Experts: COVID-19 Has Been a Massive Boon for the Italian Mafia
Some of Italy's leading mafia experts fear that the COVID-19 pandemic has only served to strengthen the mafia’s foothold across Italy, according to a report released by the Global Initiative Against Transnational Organized Crime (GI-TOC).
The report is based on a virtual round table discussion between police chiefs, the leadership of Italy’s Anti-Mafia Commission and Sergio Nazzaro, a journalist, writer and adviser to the Parliamentary Anti-Mafia Commission, as well as temporary spokesperson for Italy’s Deputy Minister of Health for the duration of the COVID-19 crisis.
The overwhelming consensus was that the healthcare sector and Italy's large proportion of “informal workers,” i.e those who work cash jobs such as manual laborers and service staff, are particularly vulnerable to mafia influence right now.
According to Nazzaro, when the state doesn’t have the power to support struggling businesses it is too often the mafia who steps in.
“To launder their money, the mafia is usually happy to invest in failing businesses,” Nazzaro told OCCRP. “They have so much dirty money they don’t care if they lose a little bit to be able to spend the rest. Now when thousands of businesses are going under and looking to sell, how much worse will it be?”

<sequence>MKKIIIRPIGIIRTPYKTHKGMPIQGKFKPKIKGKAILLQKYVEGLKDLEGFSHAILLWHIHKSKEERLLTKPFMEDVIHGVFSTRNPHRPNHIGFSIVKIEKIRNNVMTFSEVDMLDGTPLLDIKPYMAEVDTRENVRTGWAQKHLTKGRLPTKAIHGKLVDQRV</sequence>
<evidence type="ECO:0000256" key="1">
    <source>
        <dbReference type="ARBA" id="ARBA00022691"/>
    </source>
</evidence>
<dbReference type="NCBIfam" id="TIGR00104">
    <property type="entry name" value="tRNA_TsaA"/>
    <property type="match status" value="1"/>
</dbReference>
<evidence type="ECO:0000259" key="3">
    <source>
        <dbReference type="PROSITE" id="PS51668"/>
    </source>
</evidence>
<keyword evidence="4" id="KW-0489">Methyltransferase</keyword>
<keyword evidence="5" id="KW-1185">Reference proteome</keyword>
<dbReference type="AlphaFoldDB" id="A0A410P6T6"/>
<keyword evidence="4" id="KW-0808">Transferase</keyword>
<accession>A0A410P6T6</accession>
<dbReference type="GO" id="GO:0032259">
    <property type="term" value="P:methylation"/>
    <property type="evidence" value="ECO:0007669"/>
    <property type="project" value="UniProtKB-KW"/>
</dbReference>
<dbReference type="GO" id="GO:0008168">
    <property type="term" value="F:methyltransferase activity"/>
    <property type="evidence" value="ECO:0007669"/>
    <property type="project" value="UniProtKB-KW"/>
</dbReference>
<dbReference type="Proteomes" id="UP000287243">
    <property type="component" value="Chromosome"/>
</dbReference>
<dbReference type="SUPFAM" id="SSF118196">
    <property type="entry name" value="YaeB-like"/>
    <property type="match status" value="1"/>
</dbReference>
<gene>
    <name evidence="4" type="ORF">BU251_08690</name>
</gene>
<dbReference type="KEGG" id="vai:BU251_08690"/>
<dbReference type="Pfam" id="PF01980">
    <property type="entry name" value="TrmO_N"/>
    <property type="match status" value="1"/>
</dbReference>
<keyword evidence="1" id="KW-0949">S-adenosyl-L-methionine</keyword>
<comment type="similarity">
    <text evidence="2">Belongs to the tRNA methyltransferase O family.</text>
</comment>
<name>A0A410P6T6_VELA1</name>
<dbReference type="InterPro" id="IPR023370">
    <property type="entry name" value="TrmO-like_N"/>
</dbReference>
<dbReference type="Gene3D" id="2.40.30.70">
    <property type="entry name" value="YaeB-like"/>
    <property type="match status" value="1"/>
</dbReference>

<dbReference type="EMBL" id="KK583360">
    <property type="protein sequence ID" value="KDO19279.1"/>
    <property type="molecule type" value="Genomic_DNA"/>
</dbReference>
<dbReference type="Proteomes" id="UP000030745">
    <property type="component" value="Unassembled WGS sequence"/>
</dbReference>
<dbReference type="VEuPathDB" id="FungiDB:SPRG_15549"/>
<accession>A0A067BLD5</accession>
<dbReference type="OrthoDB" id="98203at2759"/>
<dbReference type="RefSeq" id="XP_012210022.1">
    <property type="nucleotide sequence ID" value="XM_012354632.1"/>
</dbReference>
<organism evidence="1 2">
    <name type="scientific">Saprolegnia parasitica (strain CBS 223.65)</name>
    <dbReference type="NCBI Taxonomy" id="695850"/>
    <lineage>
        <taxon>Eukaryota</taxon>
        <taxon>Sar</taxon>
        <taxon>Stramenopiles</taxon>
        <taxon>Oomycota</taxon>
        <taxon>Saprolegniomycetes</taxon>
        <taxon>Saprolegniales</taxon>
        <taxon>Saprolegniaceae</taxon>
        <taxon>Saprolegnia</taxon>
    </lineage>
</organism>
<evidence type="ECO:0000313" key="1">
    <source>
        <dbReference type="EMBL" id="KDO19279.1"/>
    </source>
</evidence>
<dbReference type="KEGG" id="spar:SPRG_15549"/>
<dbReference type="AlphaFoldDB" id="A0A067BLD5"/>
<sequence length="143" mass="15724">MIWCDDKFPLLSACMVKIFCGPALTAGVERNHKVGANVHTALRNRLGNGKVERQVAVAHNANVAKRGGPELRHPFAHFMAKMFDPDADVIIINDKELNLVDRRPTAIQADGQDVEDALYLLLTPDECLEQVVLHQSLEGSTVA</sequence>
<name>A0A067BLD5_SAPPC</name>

The Italian mafia is no stranger to exploiting crises and economic downturns. In fact those are the very periods wherein organized crime thrives.
“The ‘Ndrangheta, the Sicilian mafia and the Camorra exploit the legal economy not only to generate profit, but almost primarily to hide the proceeds of their illegal activities,” Federico Cafiero de Raho, Italy’s national Anti-Mafia and Counterterrorism Public Prosecutor, said at the round table.
“And so, merely the ability to gain a foothold in the formal economy is a positive result for the mafia, because it is precisely the camouflaging and the recycling of illicit proceeds in the formal economy that is a win for the organized criminals,” he explained.
The pandemic has left the economy ripe for such mafia infiltration.
“For a hotel owner, who does not know if it’s profitable to open again, if it’s safe to open again, if a mafia member comes to him and says I’ll buy your hotel, and not even at a discount, I just need it to clean my money. How could he say no? Why would he take the risk?” Nazzaro, told the OCCRP.
That is why it is so important for robust state relief to counter the spectre of mafia welfare, Nazzaro believes.
“The people who are jobless don’t care about the mafia, corruption or anything, but they see the state only talking, and from the mafia (they see) money, and I fear that at the end of all this we are going to see how much the mafia managed to buy while we were in crisis,” Nazzaro said.
“The fight against the mafia, can’t just be put on the shoulder of law enforcement and the judges. If the state doesn’t offer legal routes for people to live a strong economic life, there will be a gap and as always, the mafia will find its way in,” he concluded.